"Quels enfants aidez-vous ?"
Translation:Which children do you help?
Vous refers to the helper(s) not the children, so you can't use vous to determine whether there is one or many children. By using vous, there could be one person helping many children or more than one person helping many children. You need to listen for the elaison - the z sound - between Quels and enfants in fast speed.
To my ear, the slow pronunciation differs from the regular speed. The "z" in quels not there. The slow vous sounds a bit off too.
I agree that the audio of this particular sentence is very bad. However, liaisons like "Quelzzzz enfants" are never pronounced in the slow version. The purpose of those liaisons is to make the sentence more fluent, easier to pronounce, but when you say word by word slowly, you don't need them anymore.
OK, so why if it's quels enfants aidez-vous (object-verb-subject) does it change to quels enfants vous aident (subject-object-verb)? Could you say quels enfants aident vous (subject-verb-object)? I know there's a rule about pronouns moving around but I've never got my head round it.
Quel enfants aidez-vous? (object-verb- subject) = Which children do you help. Vous aidez = you help, when formed as an inverted question (do you help) changes to aidez-vous.
Quels enfants vous aident (subject-verb- object) = Which children help you. Here vous (you) is the objerct. Object comes before the verb in French.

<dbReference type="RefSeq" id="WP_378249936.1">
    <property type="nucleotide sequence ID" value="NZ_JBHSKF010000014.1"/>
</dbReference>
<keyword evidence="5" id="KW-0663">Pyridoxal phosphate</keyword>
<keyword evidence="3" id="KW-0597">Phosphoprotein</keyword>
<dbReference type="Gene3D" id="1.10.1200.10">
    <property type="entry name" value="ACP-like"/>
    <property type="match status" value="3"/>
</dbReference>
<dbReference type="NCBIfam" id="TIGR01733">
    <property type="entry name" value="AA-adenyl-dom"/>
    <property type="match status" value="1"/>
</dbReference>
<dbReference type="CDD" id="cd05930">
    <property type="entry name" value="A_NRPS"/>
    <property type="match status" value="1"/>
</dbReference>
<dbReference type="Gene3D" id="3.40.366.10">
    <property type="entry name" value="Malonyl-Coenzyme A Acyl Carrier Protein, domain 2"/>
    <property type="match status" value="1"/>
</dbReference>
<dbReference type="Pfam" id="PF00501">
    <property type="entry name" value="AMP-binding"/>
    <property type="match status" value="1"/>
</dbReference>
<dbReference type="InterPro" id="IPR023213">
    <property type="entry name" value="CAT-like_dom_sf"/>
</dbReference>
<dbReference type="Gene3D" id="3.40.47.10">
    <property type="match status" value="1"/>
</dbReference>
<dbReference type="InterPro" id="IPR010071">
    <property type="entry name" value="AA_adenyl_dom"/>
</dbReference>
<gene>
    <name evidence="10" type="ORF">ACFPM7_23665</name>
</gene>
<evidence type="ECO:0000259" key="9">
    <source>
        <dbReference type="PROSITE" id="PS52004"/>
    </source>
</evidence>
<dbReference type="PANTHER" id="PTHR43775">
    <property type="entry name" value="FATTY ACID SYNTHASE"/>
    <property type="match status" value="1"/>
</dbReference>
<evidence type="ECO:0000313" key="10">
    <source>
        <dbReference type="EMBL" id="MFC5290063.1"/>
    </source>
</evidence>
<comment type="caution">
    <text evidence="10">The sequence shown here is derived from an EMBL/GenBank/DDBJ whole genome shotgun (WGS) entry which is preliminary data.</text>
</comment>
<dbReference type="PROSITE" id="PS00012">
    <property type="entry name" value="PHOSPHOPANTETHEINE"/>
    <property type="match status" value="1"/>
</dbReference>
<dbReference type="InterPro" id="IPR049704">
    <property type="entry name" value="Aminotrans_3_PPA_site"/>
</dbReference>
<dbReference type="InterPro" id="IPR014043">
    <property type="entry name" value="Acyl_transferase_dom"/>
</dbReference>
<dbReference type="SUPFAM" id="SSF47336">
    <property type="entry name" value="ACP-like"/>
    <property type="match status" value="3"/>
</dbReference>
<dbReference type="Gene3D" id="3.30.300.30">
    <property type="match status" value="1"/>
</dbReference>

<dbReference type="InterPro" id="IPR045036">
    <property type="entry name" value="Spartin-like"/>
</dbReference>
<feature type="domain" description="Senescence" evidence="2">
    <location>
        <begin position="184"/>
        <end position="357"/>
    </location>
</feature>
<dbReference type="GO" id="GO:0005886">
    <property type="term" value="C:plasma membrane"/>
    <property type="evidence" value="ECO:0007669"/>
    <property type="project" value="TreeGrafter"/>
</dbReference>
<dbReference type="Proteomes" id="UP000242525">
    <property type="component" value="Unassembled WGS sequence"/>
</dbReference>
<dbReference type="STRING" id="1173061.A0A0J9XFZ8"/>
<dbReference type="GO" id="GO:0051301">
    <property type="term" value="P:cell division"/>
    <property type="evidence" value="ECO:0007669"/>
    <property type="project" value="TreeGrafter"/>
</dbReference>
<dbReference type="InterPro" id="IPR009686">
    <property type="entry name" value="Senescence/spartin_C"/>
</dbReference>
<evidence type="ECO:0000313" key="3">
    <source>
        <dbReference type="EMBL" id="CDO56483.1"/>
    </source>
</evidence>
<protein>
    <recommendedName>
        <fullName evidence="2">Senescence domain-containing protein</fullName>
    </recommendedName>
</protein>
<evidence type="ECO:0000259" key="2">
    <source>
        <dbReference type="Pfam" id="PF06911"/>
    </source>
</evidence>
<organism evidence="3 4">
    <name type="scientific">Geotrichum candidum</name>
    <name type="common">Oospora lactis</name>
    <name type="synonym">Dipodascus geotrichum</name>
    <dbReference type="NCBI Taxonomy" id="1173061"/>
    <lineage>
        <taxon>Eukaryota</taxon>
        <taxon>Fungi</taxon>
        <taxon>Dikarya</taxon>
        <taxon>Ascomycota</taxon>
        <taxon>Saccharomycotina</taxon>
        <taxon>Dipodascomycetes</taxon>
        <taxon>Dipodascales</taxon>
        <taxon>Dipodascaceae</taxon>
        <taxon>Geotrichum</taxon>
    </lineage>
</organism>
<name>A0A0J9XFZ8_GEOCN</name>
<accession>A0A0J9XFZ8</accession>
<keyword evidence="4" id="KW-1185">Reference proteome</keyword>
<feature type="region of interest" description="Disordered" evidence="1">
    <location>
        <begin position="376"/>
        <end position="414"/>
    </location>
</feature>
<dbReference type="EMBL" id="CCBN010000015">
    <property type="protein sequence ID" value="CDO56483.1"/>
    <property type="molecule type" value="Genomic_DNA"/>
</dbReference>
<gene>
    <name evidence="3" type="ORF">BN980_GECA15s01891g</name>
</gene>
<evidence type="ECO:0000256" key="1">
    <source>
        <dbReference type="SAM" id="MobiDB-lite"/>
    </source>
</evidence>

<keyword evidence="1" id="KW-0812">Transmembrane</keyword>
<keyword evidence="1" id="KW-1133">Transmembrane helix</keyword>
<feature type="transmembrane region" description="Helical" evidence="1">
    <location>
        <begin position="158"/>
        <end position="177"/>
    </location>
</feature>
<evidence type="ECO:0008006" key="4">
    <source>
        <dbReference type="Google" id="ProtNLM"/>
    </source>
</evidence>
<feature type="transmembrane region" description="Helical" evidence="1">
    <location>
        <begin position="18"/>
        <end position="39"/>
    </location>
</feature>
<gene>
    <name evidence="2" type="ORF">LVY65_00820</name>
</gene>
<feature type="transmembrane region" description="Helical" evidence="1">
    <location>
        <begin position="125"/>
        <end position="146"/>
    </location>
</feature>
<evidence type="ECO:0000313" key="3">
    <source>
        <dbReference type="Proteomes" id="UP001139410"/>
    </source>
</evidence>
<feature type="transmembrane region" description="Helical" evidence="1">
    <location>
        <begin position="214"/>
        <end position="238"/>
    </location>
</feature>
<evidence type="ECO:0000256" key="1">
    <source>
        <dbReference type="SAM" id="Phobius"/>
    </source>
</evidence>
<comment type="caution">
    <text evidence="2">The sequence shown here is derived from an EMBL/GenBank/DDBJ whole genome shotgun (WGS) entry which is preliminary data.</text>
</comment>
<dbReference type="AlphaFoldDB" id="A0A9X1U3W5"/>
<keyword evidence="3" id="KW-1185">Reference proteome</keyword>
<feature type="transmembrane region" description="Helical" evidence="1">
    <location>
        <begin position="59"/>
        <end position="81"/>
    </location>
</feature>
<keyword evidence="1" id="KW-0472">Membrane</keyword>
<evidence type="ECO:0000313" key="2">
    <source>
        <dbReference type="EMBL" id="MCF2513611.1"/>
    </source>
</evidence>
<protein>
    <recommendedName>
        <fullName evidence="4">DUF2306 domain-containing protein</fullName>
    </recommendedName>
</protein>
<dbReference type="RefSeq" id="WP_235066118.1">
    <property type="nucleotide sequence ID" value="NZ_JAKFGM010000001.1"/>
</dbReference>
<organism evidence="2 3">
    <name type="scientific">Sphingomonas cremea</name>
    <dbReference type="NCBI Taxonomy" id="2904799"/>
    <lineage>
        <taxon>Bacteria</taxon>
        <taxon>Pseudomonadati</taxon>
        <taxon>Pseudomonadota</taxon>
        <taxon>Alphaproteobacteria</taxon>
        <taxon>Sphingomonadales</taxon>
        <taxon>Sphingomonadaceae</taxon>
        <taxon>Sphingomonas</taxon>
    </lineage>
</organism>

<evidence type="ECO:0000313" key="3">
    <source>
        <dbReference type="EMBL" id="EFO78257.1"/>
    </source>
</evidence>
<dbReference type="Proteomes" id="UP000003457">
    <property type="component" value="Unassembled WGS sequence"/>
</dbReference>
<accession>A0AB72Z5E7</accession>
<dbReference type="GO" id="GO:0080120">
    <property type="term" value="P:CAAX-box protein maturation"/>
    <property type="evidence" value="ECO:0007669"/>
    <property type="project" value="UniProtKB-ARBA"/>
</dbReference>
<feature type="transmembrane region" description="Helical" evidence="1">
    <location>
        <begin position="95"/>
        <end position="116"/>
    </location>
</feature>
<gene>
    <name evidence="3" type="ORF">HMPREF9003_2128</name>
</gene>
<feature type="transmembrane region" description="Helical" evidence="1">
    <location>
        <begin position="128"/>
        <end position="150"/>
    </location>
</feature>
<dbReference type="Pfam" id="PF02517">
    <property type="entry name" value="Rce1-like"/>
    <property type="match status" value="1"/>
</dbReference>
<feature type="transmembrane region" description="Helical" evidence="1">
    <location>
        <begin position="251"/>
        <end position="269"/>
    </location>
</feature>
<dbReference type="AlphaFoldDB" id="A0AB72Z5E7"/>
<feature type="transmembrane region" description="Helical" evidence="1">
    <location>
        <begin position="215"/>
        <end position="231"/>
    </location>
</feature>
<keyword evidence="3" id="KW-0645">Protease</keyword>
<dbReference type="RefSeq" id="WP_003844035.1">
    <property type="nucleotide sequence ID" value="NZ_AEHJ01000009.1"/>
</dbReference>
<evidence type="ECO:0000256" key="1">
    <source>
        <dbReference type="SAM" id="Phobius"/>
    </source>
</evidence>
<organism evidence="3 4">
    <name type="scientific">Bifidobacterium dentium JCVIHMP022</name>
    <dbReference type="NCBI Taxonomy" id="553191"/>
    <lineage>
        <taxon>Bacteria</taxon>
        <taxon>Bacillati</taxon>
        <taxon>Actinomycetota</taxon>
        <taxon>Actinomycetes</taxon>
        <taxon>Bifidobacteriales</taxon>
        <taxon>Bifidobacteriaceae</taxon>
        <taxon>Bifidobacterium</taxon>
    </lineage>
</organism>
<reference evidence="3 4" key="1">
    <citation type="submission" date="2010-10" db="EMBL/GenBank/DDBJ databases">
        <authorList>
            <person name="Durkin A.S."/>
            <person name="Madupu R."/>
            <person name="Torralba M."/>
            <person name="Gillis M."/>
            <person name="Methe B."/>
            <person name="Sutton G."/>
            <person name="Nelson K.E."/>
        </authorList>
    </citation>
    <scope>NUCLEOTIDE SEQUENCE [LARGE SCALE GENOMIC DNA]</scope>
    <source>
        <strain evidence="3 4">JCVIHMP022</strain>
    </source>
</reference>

This phrase trips me up every time because I want to follow the order of the words and translate it as...
Quels (which) enfants (children) aidez (help) vous (you). I’ve seen other sentences that follow the sequence so I keep thinking that this translation makes sense when I see it. I could just memorise the answer but I’d rather understand properly why it isn’t what I think it is. I get what is said about the direct object coming before the verb, but this sentence shows the opposite so it confuses me all the more.
It is important to note the form of the verb. Aidez is the second person plural form --- which goes only with VOUS: you, plural. Vouz aidez [or aidez-vous in questions] The form that goes with children is third person plural - ils aident, THEY help. So "Which children help you?" would be "Quels enfants vous aident?" I think this is a more reliable approach than trying always to follow the order of words in the source sentence, which is often different from the order in English, as you have discovered! Hope this helps.
No. Aidez-vous is the interrogative [questioning] inversion of vous aidez --- Do YOU help?. If the children were doing the helping the verb form would be "aident". [Ils aident - remember?] In "Quels enfants vous aident?" the verb form means that the helping is done by the children and "vous" would be the object of the aid. In the sentence "Quels enfants aidez-vous" the verb form means that the helping is done by you, and it is the children who are the objects of the aid. Hope this helps ...
there is, yes. this is also the case with colons, semicolons, exclamation marks, percent signs and inside guillemets («»). commas, full-stops and ellipses never have a preceding space.
to complicate matters a bit, this should be a non-breaking space to ensure that the punctuation mark remains with the preceding word and will never get moved by itself onto the next line.
in practice (especially online) people will often not insert a space. not least because, while proper word-processing software like MS Word or LibreOffice will set a non-breaking space where appropriate, plenty of software doesn't.
wikipedia has the full gory details, including the usual collection of regional variations: https://fr.wikipedia.org/wiki/Ponctuation#En_fran%C3%A7ais